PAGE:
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Exclusions can only take place in certain circumstances and if certain things have happened. There are time limits for lengths of exclusion and procedures that schools must follow. There are also opportunities for parents to appeal about exclusions.

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What are exclusions?

There are two types of exclusions and both types have their own procedures that need to be followed.

Fixed Period Exclusion

Individual fixed period exclusions should be for the shortest time necessary. Evidence suggests that 1-3 days are often long enough for the exclusion to have a positive effect on the child without negatively affecting their education.

By law, schools need to arrange full time education from the sixth day of exclusion.

Permanent Exclusion

The Local Authority must: Arrange suitable, full-time education from day six of a permanent exclusion.

The Local Authority should: Agree with head teachers what information will be passed once a referral concerning a permanently excluded pupil is made.

Parents will be responsible for supervising their child during the first five days of a permanent exclusion and will be faced with a Fixed Penalty Notice if their child is found in a public place in school hours without reasonable justification.

 Who can exclude a pupil?

The head teacher has the power to exclude the pupil. No other teacher has the power to exclude a pupil, unless the head teacher is out of school and that teacher is in charge of the school at that time.

Reasons for Exclusion

A pupil should only be excluded if:

There has been a serious breach of the school’s Behaviour Policy (you can ask the school to see a copy of this)

If allowing the pupil to remain in school would seriously harm the education or welfare of the pupil or others in the school.

  • A pupil should not be excluded for:
  • Minor problems such as failure to do homework or bring dinner money
  • Poor academic performance
  • Lateness or truancy
  • Pregnancy
  • Breaches of school uniform rules or rules on appearance (for example jewellery, body-piercing, hair styles, etc.) except when these are persistent and in open defiance of school rules
  • Punishing pupils for the behaviour of their parents, for example where parents refuse or are unable to attend a meeting.

Other reasons for removing a pupil from school

There are other situations when a school can remove a pupil:

  • A head teacher can agree a leave of absence for a fixed period, with your agreement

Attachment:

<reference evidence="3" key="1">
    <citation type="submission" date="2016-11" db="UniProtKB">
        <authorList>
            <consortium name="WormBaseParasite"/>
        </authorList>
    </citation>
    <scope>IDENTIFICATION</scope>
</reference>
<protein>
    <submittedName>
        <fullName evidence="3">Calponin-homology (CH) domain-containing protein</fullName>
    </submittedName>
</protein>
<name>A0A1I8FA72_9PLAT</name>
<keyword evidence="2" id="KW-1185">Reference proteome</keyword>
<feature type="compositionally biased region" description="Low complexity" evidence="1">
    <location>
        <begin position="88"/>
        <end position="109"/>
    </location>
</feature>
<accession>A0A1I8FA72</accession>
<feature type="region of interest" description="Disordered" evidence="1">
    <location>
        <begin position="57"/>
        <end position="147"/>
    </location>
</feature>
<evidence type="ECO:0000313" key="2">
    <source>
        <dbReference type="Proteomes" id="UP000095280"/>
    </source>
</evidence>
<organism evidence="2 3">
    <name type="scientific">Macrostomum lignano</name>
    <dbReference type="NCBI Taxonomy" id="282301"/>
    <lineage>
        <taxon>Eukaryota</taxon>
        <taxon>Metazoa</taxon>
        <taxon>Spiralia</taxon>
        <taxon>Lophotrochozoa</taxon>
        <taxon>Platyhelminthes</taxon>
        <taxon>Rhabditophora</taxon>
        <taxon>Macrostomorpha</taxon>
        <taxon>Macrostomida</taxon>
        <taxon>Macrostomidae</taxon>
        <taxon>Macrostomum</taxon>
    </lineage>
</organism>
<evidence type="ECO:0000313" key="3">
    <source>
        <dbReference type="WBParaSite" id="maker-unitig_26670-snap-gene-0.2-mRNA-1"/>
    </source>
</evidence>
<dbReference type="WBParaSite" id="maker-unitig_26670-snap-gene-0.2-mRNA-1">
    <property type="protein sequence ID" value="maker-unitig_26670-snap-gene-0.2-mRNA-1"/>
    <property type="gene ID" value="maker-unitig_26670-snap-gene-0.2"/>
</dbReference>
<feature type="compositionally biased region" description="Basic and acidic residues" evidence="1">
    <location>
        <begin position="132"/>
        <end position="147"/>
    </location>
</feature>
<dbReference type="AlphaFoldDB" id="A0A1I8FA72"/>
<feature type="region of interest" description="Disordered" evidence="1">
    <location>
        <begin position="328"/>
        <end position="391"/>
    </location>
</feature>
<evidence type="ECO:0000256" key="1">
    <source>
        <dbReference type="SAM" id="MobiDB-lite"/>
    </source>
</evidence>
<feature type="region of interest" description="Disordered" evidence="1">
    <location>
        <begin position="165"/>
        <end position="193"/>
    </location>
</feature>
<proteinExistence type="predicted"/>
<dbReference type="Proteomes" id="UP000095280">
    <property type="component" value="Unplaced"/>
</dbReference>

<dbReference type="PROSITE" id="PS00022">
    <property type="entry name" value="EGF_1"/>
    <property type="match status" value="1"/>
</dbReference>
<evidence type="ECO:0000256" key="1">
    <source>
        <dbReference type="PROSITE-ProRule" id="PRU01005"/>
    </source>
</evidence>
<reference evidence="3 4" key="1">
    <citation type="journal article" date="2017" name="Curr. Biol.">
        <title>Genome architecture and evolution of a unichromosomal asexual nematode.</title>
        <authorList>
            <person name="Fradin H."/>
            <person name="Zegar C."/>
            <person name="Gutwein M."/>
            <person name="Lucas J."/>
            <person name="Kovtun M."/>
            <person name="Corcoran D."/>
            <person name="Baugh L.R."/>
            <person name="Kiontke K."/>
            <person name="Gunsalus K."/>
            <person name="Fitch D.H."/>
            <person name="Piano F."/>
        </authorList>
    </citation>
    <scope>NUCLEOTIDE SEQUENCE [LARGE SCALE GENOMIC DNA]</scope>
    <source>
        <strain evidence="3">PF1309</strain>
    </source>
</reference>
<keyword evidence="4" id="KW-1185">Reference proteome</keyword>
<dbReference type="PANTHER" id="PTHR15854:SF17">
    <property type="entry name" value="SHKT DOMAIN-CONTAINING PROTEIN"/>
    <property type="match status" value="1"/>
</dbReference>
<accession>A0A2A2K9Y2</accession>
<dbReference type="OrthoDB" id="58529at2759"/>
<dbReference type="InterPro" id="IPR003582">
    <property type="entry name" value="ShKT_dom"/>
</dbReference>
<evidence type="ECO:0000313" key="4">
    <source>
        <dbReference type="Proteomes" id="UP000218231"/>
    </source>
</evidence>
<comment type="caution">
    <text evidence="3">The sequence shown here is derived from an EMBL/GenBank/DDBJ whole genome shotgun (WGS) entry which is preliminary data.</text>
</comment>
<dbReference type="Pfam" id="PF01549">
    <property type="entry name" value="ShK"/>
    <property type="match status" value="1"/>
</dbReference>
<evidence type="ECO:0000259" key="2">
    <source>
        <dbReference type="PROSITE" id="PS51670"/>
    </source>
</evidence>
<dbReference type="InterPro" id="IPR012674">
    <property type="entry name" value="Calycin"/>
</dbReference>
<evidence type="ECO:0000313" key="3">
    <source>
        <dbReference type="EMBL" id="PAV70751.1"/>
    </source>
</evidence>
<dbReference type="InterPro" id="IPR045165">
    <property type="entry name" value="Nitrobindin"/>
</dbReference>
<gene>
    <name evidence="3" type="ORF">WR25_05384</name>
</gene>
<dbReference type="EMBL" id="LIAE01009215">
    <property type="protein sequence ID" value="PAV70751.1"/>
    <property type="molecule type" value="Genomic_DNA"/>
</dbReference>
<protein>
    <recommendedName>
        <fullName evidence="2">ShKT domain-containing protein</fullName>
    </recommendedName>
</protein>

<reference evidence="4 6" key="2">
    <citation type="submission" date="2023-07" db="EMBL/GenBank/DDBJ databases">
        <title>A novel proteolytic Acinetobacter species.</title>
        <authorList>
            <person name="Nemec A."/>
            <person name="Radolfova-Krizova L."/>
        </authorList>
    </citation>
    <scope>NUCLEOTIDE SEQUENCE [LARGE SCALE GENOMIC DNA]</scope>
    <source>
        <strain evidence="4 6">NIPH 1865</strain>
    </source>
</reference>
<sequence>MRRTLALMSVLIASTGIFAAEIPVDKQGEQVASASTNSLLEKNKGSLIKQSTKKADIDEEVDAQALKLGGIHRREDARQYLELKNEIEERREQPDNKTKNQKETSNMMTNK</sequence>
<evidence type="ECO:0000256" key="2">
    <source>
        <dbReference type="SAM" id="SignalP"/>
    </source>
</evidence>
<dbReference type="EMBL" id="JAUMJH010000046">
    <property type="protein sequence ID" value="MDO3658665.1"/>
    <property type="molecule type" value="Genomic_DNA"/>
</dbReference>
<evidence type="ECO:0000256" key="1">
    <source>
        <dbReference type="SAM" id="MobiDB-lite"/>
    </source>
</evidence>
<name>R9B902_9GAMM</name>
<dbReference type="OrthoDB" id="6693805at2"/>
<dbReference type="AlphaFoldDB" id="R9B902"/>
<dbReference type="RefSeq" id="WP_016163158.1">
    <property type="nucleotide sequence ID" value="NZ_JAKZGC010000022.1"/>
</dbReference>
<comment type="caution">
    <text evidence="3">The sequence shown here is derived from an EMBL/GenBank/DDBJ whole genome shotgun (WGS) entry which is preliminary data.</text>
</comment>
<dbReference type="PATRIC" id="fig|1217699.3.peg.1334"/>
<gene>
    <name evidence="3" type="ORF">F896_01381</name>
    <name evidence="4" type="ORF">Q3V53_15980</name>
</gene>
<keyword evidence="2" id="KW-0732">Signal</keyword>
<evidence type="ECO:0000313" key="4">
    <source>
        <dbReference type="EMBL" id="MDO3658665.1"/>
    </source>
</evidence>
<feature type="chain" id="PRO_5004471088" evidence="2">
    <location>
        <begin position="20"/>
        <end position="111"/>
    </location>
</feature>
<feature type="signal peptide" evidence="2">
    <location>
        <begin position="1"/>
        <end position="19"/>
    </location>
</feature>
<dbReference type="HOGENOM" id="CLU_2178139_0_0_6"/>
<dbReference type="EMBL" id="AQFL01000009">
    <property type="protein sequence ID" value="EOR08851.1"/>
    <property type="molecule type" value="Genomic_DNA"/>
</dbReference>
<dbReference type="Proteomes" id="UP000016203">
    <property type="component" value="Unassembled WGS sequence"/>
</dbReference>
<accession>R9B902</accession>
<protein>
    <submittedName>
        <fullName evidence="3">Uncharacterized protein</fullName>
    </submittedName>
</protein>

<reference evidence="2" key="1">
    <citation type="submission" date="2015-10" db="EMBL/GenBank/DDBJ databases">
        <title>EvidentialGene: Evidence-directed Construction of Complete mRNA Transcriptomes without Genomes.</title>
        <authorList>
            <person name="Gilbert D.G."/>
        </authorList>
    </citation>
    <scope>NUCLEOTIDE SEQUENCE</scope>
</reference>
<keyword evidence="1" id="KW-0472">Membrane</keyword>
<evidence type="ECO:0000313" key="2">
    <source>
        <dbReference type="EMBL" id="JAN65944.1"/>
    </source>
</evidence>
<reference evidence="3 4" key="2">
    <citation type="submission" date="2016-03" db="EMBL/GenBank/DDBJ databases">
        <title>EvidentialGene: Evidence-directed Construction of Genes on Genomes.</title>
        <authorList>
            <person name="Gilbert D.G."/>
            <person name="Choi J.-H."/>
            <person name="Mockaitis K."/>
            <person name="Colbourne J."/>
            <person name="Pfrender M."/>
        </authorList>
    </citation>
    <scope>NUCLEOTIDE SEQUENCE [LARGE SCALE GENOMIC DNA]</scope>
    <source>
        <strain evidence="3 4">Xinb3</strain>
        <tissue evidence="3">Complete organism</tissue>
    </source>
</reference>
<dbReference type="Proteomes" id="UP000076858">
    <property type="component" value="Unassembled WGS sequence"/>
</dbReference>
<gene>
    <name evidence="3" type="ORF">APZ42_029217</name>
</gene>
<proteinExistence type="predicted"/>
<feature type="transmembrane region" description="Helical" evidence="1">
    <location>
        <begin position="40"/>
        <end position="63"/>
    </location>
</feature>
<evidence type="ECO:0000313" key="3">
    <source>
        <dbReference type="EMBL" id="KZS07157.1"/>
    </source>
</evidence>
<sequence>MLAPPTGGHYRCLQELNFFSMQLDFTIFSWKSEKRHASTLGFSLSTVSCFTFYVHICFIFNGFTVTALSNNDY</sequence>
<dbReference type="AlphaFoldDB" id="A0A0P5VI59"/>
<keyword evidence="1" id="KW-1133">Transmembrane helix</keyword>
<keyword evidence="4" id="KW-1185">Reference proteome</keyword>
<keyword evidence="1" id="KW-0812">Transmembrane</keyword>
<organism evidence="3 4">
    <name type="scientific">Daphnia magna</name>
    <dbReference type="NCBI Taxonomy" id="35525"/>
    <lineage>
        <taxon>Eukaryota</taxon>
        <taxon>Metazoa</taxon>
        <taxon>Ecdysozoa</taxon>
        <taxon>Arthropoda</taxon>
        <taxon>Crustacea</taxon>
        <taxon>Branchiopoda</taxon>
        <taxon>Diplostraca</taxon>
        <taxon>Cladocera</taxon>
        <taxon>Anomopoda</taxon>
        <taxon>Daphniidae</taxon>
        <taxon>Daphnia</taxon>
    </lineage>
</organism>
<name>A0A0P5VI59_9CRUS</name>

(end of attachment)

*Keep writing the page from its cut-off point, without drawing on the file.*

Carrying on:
• A head teacher can arrange for a pupil to be educated elsewhere, without parental consent if necessary but you should at least be informed. (Neither of these is a formal exclusion
  • From school and during them the school must make sure the pupil’s full time education continues while they are not there. These situations should also be kept under review.)

Health and Safety – A head teacher may send a pupil home after talking to you and a Health Professional (for example a school Nurse), where the pupil is an immediate and serious risk to the health and safety of other pupils and staff because of a diagnosed illness, such as a disease.

Again, this is not exclusion and should be for the shortest possible time. If the problems continue the head teacher should seek medical advice.

Unofficial Exclusions

Formal exclusion is the only legal way of removing a pupil from school. Informal or unofficial exclusions are illegal. Sending a pupil home to cool down or telling you to keep your child at home until he has calmed down are not legal exclusions.

It does not matter whether you have agreed with them or not – they are still illegal.

 Drug-related Exclusions
  • All schools should have a drug policy which should say that illegal drugs are not allowed in schools and set out any times when legal drugs are allowed.
  • The school will look at this policy and involve the senior member of staff involved in managing drugs incidents when deciding whether to exclude a pupil for a drug related incident. The decision will also depend on the facts of the case, for example, the seriousness, the circumstances and the needs of the people involved.


Lunchtime Exclusions

  • Sometimes a pupil whose behaviour is disruptive during lunchtime may be excluded from the school for the lunchtime period.
  • A lunchtime exclusion is a fixed period exclusion and counts as half a school day for each lunchtime.
  • Lunchtime exclusions cannot be made for an indefinite period and another way of dealing with the problem should be worked out by the school.
  • If a pupil is excluded at lunchtimes, the school has to make arrangements for them if they have free school meals. This may mean the school providing the pupil with a packed lunch.

Behaviour Outside School